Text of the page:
Kazakh Energy Minister Kanat Bozumbayev told Reuters on Thursday that his country and Russia have agreed on compensation of $15 per barrel for the contamination of Kazakh crude shipped through the Druzhba pipeline, onwed by Russia’s Transneft.
Earlier this year, three industry sources told the news agency that compensation based on that figure would amount to $76 million, including payment for quality loss, demurrage and storage costs.
“They just need to finalize the negotiations with producers and that is it,” Bozumbayev said on the sidelines of an energy conference, adding that Transneft would not demand additional proof of losses from Kazakh shippers.
News of the contamination broke in late April when buyers from the Baltic port of Ust-Luga and along the Druzhba pipeline to Germany, Poland, Hungary, Slovakia, Ukraine, Belarus and the Czech Republic discovered chemicals in the oil.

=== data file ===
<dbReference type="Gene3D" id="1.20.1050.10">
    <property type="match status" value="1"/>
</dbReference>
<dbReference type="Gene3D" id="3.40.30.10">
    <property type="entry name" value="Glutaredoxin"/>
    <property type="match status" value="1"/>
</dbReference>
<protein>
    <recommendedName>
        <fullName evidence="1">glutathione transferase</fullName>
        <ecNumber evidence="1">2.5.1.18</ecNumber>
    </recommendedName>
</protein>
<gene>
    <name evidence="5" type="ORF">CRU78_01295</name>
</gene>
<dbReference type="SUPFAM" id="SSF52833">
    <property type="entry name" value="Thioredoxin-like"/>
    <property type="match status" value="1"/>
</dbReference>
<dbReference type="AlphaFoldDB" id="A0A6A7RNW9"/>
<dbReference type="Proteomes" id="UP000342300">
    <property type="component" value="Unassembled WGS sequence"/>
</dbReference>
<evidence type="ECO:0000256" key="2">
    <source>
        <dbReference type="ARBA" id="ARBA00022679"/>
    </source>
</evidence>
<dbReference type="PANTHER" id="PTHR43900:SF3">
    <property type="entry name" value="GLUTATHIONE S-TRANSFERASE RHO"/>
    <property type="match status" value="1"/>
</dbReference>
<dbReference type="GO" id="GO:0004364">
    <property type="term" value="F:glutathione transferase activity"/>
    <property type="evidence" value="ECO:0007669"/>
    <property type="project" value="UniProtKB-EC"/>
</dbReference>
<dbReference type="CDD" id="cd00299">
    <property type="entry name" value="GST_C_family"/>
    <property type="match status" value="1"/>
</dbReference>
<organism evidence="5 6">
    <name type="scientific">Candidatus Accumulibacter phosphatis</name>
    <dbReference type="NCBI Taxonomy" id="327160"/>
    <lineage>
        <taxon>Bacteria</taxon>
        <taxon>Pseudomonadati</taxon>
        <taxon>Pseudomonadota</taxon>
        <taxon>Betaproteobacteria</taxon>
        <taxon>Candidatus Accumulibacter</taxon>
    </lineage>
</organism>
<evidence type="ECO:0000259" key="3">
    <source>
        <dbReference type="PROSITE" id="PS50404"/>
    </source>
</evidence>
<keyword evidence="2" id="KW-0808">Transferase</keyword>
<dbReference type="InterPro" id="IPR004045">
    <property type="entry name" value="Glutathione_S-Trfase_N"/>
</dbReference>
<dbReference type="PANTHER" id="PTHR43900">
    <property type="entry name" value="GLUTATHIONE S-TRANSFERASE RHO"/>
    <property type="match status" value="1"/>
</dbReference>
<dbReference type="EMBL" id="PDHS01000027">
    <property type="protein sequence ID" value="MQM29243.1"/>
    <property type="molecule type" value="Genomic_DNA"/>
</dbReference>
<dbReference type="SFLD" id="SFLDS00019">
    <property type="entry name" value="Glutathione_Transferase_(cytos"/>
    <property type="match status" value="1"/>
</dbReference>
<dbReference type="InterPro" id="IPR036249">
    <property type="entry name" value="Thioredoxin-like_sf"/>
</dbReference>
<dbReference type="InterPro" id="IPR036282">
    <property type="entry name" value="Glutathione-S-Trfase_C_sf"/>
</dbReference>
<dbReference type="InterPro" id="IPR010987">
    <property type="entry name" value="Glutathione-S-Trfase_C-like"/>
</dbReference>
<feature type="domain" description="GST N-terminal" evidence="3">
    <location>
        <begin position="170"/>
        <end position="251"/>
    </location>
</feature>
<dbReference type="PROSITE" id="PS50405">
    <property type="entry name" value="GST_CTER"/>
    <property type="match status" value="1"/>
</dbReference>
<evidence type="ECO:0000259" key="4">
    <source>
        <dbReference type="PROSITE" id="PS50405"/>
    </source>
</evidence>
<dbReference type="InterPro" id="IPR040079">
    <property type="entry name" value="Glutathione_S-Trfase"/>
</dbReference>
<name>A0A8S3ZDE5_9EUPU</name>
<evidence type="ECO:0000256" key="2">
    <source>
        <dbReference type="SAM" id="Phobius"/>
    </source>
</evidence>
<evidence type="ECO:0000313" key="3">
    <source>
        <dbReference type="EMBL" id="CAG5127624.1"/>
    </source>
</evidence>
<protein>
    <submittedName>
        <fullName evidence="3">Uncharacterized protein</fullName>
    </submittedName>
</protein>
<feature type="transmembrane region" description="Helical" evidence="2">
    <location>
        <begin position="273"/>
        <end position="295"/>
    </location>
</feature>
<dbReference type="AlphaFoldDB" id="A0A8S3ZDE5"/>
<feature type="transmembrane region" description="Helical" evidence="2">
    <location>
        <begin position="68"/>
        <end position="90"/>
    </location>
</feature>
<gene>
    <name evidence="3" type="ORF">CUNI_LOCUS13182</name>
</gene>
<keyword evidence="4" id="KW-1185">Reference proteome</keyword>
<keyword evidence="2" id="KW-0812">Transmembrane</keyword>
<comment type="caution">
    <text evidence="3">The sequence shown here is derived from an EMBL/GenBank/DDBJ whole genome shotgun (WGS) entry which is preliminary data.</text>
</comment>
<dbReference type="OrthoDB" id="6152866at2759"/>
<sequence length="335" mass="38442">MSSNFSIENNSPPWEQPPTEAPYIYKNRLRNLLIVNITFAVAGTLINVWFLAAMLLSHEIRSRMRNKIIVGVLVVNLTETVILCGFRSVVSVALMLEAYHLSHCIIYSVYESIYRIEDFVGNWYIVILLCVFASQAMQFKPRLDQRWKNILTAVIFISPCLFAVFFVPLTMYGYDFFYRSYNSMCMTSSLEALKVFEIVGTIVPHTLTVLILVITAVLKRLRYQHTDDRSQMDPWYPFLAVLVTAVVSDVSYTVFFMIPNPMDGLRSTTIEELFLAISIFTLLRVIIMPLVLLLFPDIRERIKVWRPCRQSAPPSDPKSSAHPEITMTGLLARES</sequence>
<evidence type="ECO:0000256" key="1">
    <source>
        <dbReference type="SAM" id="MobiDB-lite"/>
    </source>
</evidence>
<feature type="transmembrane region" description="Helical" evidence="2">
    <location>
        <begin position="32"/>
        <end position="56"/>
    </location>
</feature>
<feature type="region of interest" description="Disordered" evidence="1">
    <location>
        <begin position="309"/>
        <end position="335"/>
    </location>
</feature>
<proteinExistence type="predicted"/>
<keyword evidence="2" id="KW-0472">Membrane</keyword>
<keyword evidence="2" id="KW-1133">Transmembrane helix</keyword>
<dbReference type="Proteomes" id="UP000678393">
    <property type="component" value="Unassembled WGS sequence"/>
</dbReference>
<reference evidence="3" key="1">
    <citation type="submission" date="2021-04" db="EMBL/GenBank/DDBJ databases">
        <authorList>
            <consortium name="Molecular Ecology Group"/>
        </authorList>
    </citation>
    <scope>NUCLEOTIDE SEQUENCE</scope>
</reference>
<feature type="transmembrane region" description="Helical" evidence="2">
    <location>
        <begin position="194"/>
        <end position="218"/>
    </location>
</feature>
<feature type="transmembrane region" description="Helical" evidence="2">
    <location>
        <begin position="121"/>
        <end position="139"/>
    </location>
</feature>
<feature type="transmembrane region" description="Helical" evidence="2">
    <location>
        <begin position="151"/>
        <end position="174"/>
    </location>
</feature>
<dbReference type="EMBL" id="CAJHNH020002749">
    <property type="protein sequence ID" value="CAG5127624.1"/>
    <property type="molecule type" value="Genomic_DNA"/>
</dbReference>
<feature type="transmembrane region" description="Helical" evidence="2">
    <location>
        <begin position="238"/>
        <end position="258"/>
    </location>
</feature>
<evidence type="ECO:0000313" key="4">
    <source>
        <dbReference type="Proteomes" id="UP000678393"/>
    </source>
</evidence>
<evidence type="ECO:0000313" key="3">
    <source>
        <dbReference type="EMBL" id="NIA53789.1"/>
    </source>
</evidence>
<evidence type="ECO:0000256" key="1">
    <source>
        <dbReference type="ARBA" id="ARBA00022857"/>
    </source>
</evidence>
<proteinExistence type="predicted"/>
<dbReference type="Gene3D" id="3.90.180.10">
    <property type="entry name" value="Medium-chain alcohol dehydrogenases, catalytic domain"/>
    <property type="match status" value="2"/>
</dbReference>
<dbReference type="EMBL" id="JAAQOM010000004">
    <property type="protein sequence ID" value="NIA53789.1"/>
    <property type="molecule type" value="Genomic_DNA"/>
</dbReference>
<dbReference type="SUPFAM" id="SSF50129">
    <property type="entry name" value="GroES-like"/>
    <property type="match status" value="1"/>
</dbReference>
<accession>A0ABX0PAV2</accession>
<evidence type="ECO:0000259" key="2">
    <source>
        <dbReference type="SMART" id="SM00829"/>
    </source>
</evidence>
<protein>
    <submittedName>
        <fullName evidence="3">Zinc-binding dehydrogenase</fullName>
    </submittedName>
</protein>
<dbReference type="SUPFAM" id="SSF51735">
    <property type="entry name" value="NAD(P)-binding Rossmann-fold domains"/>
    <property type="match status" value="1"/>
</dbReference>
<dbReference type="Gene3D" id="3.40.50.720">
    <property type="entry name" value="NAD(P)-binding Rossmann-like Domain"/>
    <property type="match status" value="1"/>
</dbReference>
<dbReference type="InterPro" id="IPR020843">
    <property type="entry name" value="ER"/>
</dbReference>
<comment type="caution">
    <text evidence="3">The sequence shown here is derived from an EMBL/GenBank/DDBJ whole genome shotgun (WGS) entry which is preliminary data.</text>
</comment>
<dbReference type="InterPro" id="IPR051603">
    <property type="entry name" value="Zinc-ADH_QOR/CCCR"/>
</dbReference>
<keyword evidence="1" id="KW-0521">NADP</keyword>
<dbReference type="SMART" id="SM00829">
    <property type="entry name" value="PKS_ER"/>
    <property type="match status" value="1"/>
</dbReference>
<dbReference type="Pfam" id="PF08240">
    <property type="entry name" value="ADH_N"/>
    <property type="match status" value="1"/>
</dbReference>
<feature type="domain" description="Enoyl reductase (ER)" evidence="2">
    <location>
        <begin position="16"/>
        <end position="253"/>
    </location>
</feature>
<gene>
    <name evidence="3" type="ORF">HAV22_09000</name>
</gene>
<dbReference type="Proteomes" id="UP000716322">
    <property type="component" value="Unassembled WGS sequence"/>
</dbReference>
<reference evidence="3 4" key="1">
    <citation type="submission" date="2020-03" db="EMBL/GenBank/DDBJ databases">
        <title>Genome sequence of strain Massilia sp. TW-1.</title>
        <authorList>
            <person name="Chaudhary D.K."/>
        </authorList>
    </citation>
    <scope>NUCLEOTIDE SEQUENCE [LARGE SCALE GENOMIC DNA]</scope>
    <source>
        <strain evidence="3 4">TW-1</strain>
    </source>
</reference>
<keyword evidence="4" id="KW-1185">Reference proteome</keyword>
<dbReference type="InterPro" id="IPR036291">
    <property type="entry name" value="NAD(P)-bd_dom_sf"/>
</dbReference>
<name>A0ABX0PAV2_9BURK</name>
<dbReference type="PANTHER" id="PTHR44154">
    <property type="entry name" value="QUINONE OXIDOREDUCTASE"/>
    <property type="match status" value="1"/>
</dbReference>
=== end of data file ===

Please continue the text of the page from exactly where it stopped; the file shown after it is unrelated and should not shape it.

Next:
Up to 5 million tons of tainted Russian oil had by then been shipped from Ust-Luga via Druzhba to central Europe before flows were suspended. The volumes included some 700,000 tons of Kazakh oil mainly bought by trading house Vitol.
Kazakhstan, whose oil output has been disrupted this year by maintenance at some of its biggest fields, plans no significant halts in 2020 and aims to produce 90 million tons, Bozumbayev said.
“There will only be some short-term works,” he said.
The Central Asian nation planned to produce 89 million tons of crude this year, although Bozumbayev said this month that it could beat its own forecast.
Earlier on Thursday, Bozumbayev told the Kazenergy conference that Kazakh oil output would remain stable at around 1.8-1.9 million barrels per day until 2023, after which it might grow significantly. The former Soviet republic is participating in a global output-reduction agreement among the Organization of the Petroleum Exporting Countries (OPEC) and fellow non-OPEC producers that is due to remain in force until March next year.